May 20, 1996


The great mission that calls us here is rooted in a great paradox.

The Cold War is past. Yet on both sides of the old divide, people still feel unsafe -- for that bygone conflict left behind a material legacy of immense potential destructiveness.

Why should NATO, in particular, address these topics? For these reasons:

First, interest: For Europe has been both the focal point of the rivalry that generated immense arsenals and the most likely site of their use. Second, qualification: Europe for more than twenty years has played a leading role in generating arms control solutions, including ways for former rivals to lay down their arms and build up both transparency and stability. And third, opportunity: The Cold War's end affords us all a priceless chance to cooperate in taking down its overarmaments, and thus build a more secure Europe and a safer world. And there is also opportunity in that fact that Russia is a new society, free to conclude that its security lies in reciprocal arms reductions, not arms buildups; free to reform, with no requirement to justify or rationalize the conduct of a different state.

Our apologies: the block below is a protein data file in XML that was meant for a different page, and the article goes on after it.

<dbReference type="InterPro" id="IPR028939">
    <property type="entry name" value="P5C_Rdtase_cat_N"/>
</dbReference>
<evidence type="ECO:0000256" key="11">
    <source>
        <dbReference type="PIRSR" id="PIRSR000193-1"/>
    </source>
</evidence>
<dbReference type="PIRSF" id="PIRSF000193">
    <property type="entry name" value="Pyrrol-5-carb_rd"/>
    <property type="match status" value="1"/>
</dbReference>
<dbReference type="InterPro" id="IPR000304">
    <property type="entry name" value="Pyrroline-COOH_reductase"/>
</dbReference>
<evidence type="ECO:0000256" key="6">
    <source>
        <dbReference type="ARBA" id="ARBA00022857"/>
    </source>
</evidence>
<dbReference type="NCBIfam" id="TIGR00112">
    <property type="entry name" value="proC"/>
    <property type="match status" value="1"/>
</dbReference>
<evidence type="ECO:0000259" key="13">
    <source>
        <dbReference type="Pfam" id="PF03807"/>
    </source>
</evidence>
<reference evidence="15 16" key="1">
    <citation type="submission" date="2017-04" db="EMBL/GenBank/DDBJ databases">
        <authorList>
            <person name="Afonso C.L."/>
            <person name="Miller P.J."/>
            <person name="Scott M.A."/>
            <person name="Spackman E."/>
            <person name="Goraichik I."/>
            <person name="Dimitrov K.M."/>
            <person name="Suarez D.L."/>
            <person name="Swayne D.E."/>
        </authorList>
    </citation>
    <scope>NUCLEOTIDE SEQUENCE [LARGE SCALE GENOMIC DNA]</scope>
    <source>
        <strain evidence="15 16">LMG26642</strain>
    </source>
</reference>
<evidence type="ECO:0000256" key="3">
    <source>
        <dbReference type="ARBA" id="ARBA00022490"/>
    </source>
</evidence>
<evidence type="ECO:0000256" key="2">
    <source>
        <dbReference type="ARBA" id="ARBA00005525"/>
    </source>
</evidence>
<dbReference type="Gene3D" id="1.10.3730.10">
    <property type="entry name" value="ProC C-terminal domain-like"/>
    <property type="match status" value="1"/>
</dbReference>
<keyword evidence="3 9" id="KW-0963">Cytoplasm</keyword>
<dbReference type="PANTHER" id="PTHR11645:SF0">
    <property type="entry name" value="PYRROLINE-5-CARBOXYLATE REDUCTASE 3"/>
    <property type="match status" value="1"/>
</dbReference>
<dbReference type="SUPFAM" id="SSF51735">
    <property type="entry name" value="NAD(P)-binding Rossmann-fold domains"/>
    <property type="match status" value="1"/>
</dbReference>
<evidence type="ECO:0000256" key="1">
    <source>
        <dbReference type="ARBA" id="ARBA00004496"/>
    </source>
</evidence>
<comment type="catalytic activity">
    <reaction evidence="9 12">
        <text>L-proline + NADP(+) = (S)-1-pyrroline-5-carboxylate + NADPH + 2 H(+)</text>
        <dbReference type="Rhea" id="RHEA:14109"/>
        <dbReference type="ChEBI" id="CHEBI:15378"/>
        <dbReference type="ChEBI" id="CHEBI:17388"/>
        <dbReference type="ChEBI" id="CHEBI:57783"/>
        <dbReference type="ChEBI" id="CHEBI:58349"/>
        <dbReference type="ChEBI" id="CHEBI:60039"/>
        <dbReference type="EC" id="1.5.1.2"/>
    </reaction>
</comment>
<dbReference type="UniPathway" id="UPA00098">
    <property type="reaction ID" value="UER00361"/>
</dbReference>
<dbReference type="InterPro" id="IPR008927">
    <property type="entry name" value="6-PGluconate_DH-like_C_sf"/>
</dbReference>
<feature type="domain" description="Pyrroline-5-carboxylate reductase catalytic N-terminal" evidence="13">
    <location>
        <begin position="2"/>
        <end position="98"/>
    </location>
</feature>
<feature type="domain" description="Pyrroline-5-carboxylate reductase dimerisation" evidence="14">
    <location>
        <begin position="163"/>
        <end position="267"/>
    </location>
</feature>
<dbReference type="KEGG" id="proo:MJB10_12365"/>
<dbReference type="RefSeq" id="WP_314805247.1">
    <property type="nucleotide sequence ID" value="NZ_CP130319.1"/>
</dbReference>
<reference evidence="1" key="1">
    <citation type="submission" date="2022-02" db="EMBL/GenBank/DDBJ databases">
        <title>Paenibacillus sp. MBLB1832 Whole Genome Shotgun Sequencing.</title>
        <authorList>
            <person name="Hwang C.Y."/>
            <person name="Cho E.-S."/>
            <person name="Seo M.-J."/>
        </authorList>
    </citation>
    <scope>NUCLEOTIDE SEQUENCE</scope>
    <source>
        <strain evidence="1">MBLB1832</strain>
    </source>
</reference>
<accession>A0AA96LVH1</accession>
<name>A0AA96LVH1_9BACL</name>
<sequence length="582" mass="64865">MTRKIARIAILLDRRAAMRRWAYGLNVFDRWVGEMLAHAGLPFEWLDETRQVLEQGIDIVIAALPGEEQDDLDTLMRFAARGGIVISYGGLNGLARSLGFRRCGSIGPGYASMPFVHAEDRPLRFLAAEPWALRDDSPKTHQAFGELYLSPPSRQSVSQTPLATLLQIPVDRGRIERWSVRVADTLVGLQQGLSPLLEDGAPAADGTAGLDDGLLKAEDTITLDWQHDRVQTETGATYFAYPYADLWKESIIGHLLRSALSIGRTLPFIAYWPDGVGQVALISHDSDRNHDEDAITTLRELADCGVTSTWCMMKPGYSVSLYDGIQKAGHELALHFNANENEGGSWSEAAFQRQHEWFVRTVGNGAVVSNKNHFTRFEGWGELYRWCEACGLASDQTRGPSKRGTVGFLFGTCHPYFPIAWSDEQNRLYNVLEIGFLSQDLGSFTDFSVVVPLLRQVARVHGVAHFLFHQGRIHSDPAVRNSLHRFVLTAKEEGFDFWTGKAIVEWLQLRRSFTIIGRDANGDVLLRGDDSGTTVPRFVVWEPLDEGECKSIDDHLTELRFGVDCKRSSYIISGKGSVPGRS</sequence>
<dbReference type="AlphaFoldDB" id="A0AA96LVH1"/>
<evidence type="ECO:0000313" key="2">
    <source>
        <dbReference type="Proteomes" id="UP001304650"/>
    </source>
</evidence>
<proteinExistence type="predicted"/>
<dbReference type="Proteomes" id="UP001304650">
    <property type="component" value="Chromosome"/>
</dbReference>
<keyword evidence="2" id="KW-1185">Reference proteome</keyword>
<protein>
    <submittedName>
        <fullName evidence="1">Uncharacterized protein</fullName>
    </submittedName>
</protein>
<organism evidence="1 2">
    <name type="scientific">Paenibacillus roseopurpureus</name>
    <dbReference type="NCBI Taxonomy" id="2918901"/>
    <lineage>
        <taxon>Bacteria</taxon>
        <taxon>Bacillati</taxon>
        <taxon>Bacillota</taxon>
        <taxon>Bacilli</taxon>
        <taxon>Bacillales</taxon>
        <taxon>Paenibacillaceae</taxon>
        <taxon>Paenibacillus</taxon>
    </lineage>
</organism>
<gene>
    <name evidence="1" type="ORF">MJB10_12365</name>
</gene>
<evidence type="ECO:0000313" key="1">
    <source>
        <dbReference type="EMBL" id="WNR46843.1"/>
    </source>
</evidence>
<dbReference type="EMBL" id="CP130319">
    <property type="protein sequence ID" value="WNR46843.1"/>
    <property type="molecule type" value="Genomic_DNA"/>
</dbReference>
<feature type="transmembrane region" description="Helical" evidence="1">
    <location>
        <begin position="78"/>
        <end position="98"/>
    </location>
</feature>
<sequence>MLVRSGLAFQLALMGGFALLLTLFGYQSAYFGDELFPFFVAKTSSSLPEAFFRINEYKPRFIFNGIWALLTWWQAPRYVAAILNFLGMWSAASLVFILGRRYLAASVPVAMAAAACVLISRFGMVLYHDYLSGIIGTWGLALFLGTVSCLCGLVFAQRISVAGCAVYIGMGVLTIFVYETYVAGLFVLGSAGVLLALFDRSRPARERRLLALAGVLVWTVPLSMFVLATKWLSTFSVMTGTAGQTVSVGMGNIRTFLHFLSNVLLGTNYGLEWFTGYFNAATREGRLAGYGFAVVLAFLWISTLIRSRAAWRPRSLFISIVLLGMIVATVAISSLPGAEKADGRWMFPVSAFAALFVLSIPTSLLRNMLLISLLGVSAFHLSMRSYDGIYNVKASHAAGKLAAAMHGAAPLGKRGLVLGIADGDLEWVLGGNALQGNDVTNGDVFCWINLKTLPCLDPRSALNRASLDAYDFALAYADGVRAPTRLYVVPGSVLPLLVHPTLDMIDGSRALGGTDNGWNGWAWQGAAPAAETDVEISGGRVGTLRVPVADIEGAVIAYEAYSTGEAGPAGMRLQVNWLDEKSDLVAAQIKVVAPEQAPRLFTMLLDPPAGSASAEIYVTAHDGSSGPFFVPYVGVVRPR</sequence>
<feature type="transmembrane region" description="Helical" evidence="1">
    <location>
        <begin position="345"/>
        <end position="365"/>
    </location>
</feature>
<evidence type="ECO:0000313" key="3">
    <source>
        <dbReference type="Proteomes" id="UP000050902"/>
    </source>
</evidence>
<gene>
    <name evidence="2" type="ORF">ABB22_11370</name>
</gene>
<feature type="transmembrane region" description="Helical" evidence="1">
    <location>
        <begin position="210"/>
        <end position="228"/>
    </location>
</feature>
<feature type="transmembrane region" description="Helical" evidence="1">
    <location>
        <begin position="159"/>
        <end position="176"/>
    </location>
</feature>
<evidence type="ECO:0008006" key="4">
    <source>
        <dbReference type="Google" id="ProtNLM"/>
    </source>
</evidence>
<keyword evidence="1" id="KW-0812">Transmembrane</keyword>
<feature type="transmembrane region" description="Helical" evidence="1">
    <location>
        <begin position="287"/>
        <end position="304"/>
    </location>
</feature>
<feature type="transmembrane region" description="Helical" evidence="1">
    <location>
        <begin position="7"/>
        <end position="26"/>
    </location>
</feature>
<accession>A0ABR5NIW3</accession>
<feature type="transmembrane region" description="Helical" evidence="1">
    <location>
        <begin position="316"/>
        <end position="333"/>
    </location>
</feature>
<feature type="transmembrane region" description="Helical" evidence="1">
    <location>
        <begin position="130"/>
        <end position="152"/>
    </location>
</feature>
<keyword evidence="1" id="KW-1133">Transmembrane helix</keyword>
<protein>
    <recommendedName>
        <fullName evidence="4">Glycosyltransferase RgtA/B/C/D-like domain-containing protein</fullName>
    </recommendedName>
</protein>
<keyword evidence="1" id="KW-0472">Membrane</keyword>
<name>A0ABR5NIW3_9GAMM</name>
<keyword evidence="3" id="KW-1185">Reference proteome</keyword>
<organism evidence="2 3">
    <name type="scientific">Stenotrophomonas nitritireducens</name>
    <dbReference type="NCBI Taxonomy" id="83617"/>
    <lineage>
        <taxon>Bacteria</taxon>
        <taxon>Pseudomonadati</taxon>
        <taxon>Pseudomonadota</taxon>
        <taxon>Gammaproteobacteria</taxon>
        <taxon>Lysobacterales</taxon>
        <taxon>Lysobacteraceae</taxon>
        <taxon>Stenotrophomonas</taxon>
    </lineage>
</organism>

Today's conference can help transform these new realities into operational facts.

Nuclear Weapons Dismantlement

I begin where we have a good bit of history and experience to guide us -- taking down the nuclear overarmament of the Cold War. In recent years, the United States and its partner states of the former Soviet Union have:

The United States is dismantling up to 2,000 nuclear weapons a year, the highest rate now physically possible. The Russian Federation is also dismantling weapons well ahead of the timetable called for in START I. Kazakstan, Belarus and Ukraine have turned over thousands of warheads to Russia for dismantling; by year's end, all three will be free of nuclear weapons.

Simply put, the nuclear arms race is over. Today the race is to bring down force levels -- as quickly, safely, and securely as possible. And as directed by our two Presidents, the world's two largest nuclear powers are beginning to move from limiting delivery vehicles and weapons systems toward openly eliminating nuclear warheads.

In fulfillment of the rule that no blessing can be absolute, however, disarmament also has its down-side. As we reduce some dangers by dismantling weapons, we add to others because the fissile materials we remove have to go somewhere -- and that destination may not be secure. I'd like to concentrate briefly on four essential elements in a global approach to reducing that aspect of the Cold War's legacy.

First, states must work cooperatively to stop nuclear smuggling in its tracks, and to ensure that all weapons-usable nuclear materials are secure and accounted for.